I made it! We, Sam Comfort and I, arrived in the open and freshly cut field behind the conference centre at about 4am; the crack of dawn. We had moved 3 bee yards and then loaded up 1 top-bar hive and 4 warre hives, taking them to Mass. from upstate NY. I hate to say it, but I slept while Sam rubbed his eyes, and scratched his head to keep awake. I am not used to the sleepless bee-frezied nights as Sam is. He is a night owl. He knows how to run on like a clock hand! But, we made it, and in one whole peice, without too many stings and scratches!
After the bees were unloaded and in the yard set up for the conference, we layed down like hobos under a tree with nothing but a bee coat as a blanket (American Airlines kept my bag and couldn’t get it back to me for the week, so I was clothes-less and sleepingbag-less for the first week of the trip) and get a hour or so of shut-eye. After we awoke we went to Dean and Ramona’s (Laurie) for coffee. They are the founders of the Northeastern Natural Beekeeping Conference and authors of The Complete Idiots Guide to Beekeeping. We set up the house for the coming speakers and prepared for the coming day.
The first two days were the bee-ginners beekeeping course, and I was pleased to be able to co-teach with Sam Comfort and Dean Stiglitz! There were 20 newbees and ALOT of inforamtion and hands-on. We got in the beehives that we brought from Sams yards!
I was pleased to present along side beekeeping pioneers and gurus such as:
Dee Lusby: Dee and her late husband Ed are the pioneers of treatment-free beekeeping. Since Ed’s death in 2006, Dee has continued the management of their 700+ honey producing colonies in the Arizona desert where she raises her own queens, builds all her own equipment and produces her own small cell wax foundation. Dee owns the Organic Beekeepers list on Yahoo (which she maintains with a dial-up internet connection) where she shares a wealth of beekeeping information and history.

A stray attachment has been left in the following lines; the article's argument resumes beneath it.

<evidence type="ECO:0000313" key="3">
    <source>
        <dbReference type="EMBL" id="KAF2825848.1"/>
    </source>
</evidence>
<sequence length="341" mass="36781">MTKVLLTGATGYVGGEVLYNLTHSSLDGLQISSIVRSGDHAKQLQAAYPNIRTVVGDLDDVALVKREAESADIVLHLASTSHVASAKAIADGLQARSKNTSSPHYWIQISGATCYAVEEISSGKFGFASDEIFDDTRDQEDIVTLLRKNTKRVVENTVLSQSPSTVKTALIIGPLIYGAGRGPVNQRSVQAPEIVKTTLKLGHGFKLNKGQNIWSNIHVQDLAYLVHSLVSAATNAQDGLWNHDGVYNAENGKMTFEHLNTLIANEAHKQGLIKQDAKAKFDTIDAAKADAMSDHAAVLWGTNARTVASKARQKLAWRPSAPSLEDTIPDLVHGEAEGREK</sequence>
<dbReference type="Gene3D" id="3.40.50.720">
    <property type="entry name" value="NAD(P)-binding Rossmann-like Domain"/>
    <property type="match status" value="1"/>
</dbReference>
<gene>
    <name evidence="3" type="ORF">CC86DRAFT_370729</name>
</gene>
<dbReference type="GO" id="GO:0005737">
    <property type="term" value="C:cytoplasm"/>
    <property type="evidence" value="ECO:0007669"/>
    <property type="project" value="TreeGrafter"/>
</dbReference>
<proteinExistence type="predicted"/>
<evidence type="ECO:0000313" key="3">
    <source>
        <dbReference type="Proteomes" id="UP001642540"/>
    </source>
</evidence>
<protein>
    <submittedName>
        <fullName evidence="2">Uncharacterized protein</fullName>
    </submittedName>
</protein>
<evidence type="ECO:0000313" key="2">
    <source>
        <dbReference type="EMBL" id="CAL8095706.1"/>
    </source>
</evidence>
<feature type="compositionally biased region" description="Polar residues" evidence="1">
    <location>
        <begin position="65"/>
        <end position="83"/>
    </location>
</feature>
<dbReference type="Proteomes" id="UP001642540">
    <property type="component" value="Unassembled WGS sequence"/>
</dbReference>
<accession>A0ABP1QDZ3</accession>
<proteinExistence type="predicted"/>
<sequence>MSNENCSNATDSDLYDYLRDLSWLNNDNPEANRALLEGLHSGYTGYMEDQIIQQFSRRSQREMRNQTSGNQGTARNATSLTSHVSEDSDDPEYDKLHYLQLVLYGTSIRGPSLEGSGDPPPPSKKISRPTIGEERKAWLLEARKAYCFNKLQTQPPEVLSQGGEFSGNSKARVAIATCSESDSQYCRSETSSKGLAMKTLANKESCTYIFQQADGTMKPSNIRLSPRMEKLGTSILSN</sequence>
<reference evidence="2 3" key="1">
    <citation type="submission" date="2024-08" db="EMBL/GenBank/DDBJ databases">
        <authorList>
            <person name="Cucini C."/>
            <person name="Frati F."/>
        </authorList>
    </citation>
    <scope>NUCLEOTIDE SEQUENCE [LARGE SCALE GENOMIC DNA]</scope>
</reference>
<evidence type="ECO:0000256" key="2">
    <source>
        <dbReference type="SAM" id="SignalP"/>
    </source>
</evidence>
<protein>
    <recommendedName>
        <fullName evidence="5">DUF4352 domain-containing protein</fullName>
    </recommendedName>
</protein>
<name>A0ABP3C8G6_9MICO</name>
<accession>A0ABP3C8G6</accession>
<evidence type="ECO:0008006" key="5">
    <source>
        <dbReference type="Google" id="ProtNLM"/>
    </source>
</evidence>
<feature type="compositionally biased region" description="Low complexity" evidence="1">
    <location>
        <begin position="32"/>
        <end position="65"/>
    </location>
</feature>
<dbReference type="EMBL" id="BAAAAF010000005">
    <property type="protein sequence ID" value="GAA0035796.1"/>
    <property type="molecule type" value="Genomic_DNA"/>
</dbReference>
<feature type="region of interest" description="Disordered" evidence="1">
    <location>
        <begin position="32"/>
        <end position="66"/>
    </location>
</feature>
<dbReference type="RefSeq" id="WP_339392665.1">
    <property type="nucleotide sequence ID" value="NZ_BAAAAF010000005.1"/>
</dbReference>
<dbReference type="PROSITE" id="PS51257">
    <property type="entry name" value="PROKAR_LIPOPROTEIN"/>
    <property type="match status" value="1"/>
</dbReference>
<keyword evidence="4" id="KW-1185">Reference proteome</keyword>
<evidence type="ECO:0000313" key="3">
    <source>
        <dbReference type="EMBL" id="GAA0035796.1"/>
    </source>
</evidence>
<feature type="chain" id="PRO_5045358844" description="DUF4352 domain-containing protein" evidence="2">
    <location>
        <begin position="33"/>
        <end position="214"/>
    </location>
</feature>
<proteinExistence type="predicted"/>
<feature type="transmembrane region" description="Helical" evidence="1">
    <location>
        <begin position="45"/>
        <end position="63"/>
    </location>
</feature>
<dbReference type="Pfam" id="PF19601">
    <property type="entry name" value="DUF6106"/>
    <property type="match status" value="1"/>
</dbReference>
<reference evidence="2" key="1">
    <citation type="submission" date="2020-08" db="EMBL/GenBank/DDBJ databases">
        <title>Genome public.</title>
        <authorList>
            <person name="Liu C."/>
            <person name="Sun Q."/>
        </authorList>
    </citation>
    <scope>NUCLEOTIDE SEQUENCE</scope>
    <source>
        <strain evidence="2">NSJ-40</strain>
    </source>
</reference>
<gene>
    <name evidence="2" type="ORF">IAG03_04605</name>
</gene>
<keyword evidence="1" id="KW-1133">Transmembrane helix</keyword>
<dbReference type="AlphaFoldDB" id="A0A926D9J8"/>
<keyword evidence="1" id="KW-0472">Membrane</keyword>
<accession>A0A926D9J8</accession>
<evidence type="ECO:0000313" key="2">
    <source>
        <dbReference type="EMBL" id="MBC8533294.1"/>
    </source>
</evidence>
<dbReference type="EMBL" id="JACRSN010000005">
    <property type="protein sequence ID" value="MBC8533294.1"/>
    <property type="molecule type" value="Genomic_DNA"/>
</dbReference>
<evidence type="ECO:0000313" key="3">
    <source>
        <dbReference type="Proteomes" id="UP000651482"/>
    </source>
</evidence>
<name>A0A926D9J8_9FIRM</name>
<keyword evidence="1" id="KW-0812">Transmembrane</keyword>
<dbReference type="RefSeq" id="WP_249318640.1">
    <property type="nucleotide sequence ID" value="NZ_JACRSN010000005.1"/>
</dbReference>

Kerstin Ebbersten: Retired from her position as the top honeybee scientist with the Swedish government, Kerstin’s dissertation was on breeding honeybees for sustainability. We are looking forward to hearing her perspectives on breeding, and she is also excited to share information on epigenetics and honeybees.
Kirk Webster: Known for his writings in ABJ and Bee Culture over the years, Kirk is a one of a kind. Kirk’s perspective is that beekeeping and farming are inexorably linked, and one cannot be practiced without the other (and that both are incompatible with the pace modern technologies imposes upon us). Kirk runs a lean, self-sustaining operation in Vermont, where he produces honey, nucleus colonies and queens. Kirk pioneered the modern use of overwintering double nucs with summer queens in New England (as practiced by Kirk as well as Michael Palmer). You simply cannot argue with a beekeeper with low overhead and ae history of always running a profit, even in a poor year.
Chris Baldwin: Chris is the only treatment free beekeeper that we know who is migratory (he travels between South Dakota, Texas, and California to the almonds!). As a producer of bees and honey, Chris will talk about the unique challenges migratory beekeeping presents to treatment free beekeeping practices, and the nuts and bolts of what makes his operation work. Chris came to the conference last year as an attendee and his impromptu talks were so well received that we convinced him to come back this year as a full-fledged speaker!
Erik Osterlund: He’s not only a commercial honey producer and breeder, but also is the editor of the Swedish beekeeping journal. Erik brings a European perspective on treatment free beekeeping to Leominster, and is the only beekeeper we know who transitioned to small cell in anticipation of varroa mites. Erik developed and breeds his own line of Elgon bees and has traveled extensively around the world in the pursuit of better beekeeping and better bees. ” By Carol Lake
I, Eliese Watson, had the opportunity to speak alongside Tim Oneal and Sam Comfort and present my information about community development and ‘how to build the hive mentality’ in beeclubs and community organizations as well as what we have been developing here in Calgary! It was awesome!
I wanted to thank Dean and Ramona, Sam and Tim, for the fun, support and collaboration that took place at the conference! I am so excited about the connections I made and eager to invite some of these beekeepers up to Calgary for guest speaking opportunities! Look forward to 2012 A.B.C season!